Incoherent Wonder Woman Writing

I keep hoping that one of the new Wonder Woman writers will put together a good story, but I’ve been disappointed so far. (Although the next one up, Gail Simone, gives me renewed hope.) Currently up on the short-run roster is novelist Jodi Picoult, who’s been particularly disheartening… how can a published author be so clunky?

I was flipping through the latest issue of Wonder Woman when this particular quote from the title character caught my eye:

So, who’s this famous Frank Miller fan that’s working for Circe?

Um, what? I know I haven’t been following the series, but does that make any sense to anyone? It’s wrong for the story, wrong for the character, and doesn’t even work on the meta-level, since it’s so confusing.


20 Responses to “Incoherent Wonder Woman Writing”

  1. Ragtime Says:

    It is a stupid joke that didn’t work the first time, and yet the trotted it back out to remind us of the first failed joke.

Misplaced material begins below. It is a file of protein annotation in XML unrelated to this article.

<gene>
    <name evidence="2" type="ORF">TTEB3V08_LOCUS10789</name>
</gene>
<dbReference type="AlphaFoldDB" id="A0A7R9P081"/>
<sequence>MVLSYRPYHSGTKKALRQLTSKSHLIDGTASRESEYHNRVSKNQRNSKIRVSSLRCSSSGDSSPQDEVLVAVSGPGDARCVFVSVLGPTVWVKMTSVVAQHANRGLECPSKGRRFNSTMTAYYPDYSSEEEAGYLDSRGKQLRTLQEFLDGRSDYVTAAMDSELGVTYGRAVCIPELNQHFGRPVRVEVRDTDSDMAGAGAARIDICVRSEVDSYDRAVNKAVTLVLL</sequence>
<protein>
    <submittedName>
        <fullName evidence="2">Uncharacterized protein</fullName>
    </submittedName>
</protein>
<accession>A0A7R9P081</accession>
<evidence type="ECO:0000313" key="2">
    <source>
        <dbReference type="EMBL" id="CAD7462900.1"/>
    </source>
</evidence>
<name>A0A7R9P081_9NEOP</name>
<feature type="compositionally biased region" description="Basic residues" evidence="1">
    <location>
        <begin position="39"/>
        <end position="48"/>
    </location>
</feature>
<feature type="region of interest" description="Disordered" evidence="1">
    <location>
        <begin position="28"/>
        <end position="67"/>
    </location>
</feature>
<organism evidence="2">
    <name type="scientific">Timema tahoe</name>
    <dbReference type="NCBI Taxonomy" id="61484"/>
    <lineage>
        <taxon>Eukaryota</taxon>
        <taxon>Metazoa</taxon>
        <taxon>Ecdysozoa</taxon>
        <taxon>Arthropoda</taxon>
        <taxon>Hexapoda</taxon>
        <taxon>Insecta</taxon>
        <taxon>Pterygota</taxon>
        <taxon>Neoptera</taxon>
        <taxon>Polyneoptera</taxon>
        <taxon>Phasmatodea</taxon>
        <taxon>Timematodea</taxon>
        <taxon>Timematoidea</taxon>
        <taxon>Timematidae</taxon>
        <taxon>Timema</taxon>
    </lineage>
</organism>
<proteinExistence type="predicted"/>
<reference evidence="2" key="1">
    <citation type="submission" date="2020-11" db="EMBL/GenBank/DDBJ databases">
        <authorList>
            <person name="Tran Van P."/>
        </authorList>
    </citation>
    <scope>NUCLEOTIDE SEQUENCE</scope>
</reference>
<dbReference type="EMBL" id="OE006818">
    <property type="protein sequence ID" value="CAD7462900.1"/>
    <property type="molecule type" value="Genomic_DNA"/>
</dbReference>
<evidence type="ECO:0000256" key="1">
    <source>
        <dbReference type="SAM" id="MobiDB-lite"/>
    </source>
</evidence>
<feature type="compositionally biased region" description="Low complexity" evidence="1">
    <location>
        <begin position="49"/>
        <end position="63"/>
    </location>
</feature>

As best as I can figure. In Arthur Miller plays, the hero can often be described as a sort of “everyman.” This is true in many plays, however, not only — or particularly — Arthur Miller plays.

    So, the joke in WW#9 that the new supervillain “Everyman” must be an Arthur Miller fan fell flat. He could just as easily be a fan of the Middle Ages play called “Everyman,” or any any other writer who includes everyman-type characters.

    So, the joke in WW#10 only works if the you thought the first one was so funny that it deserved a running gag.

    Which it didn’t.

  2. Graeme McMillan Says:

    It’s a really crappy metatextual joke – The next line has a character correcting Diana by telling her that it’s Arthur Miller, not Frank Miller.

    Not that an Arthur Miller reference makes much more sense, however.

  3. Johanna Says:

    Oh wow. Understanding more about it (thank you) somehow makes it worse.

  4. Michael Rawdon Says: